Activities & Projects

Responsible Nano-Code

In November 2006, the Royal Society, Insight Investment and the Nanotechnology Industries Association (NIA) came together to explore the societal and economic impact of the technical, social and commercial uncertainties related to. *

The three organisations began this process by convening a business-focused workshop that stimulated companies to engage more fully with the broad spectrum of questions which affect the development of nanotechnologies; the workshop brought together seventeen companies with a commercial interest in nanotechnology and from different positions within a number of different supply chains – from food and chemicals manufacturers to retailers of healthcare and fashion.

One of the main outcomes of the workshop was a unanimous agreement on the requirements for a voluntary Code of Conduct for businesses engaged in nanotechnology. It was felt that such Code should be principles based rather than standards based and would be developed through a process of engagement between a representative group of businesses from various stages of different supply chains and a wide range of stakeholders, including NGOs, government and consumer groups. (Follow this link download the full Workshop Report.)

Following the success of the workshop, a multi-stakeholder Working Group was established, in order to take forward one of the key recommendations that emerged from the workshop, and decided to facilitate the development of a voluntary Code of Conduct for Responsible Nanotechnology: (‘Responsible Nano Code’) with the following aims:

  • Establish what is good practice for companies and other organisations involved in nanotechnologies
  • Develop a code which is:
    • International in scope
    • For adoption by companies and other organisations, large and small…
    • …involved in developing, manufacturing, retailing, disposal and recycling of products using nanotechnologies


The resulting Responsible Nano Code consists of 7 key principles:

Principle One: Board Accountability

Each Organisation should ensure that accountability for guiding and managing its involvement with nanotechnologies resides with the Board or with an appropriate senior executive or committee.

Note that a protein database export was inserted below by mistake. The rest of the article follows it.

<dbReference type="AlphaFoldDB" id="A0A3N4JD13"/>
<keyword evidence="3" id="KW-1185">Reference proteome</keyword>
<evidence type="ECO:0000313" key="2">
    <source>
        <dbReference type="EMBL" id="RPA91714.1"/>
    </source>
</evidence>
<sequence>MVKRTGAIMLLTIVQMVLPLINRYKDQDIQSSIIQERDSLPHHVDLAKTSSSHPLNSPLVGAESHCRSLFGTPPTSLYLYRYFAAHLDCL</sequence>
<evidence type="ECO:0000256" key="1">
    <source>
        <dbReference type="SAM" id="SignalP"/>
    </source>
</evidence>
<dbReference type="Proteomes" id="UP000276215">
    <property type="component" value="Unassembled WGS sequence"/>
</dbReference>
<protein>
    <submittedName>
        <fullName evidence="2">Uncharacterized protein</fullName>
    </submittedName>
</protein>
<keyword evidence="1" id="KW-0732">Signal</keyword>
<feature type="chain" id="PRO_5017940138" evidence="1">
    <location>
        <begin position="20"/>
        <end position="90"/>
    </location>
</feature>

Principle Two -Stakeholder Involvement

Each Organisation should identify its nanotechnology stakeholders, proactively engage with them and be responsive to their views.

Principle Three - Worker Health and Safety

Each Organisation should ensure high standards of occupational health and safety for its workers handling nano-materials and nano-enabled products. It should also consider occupational health and safety issues for workers at other stages of the product lifecycle. 

Principle Four – Public Health, Safety & Environmental Risks

Each Organisation should carry out thorough risk assessments and minimise any potential public health, safety or environmental risks relating to its products using nanotechnologies. It should also consider the public health, safety and environmental risks throughout the product lifecycle.

Principle Five - Wider Social, Ethical Environmental & Health Impacts

Each Organisation should consider and contribute to addressing the wider social, environmental, health and ethical implications and impacts of their involvement with nanotechnologies .

Principle Six – Engaging with Business Partners 

Each Organisation should engage proactively, openly and co-operatively with business partners to encourage and stimulate their adoption of the Code.

Principle Seven – Transparency and Disclosure

Each Organisation should be open and transparent about its involvement with and management of nanotechnologies and report regularly and clearly on how it implements the Responsible Nano Code.

Each Principle is supported by a set of ‘examples of good practice’, providing examples, on how the compliance with a respective Principle can be demonstrated.

Follow this link to download the full Responsible Nano Code, including ‘examples of good practice’.


* The three organisations were later joined by the Nanotechnology Knowledge Transfer Network – an initiative sponsored by the UK government’s Department of Trade and Industry.

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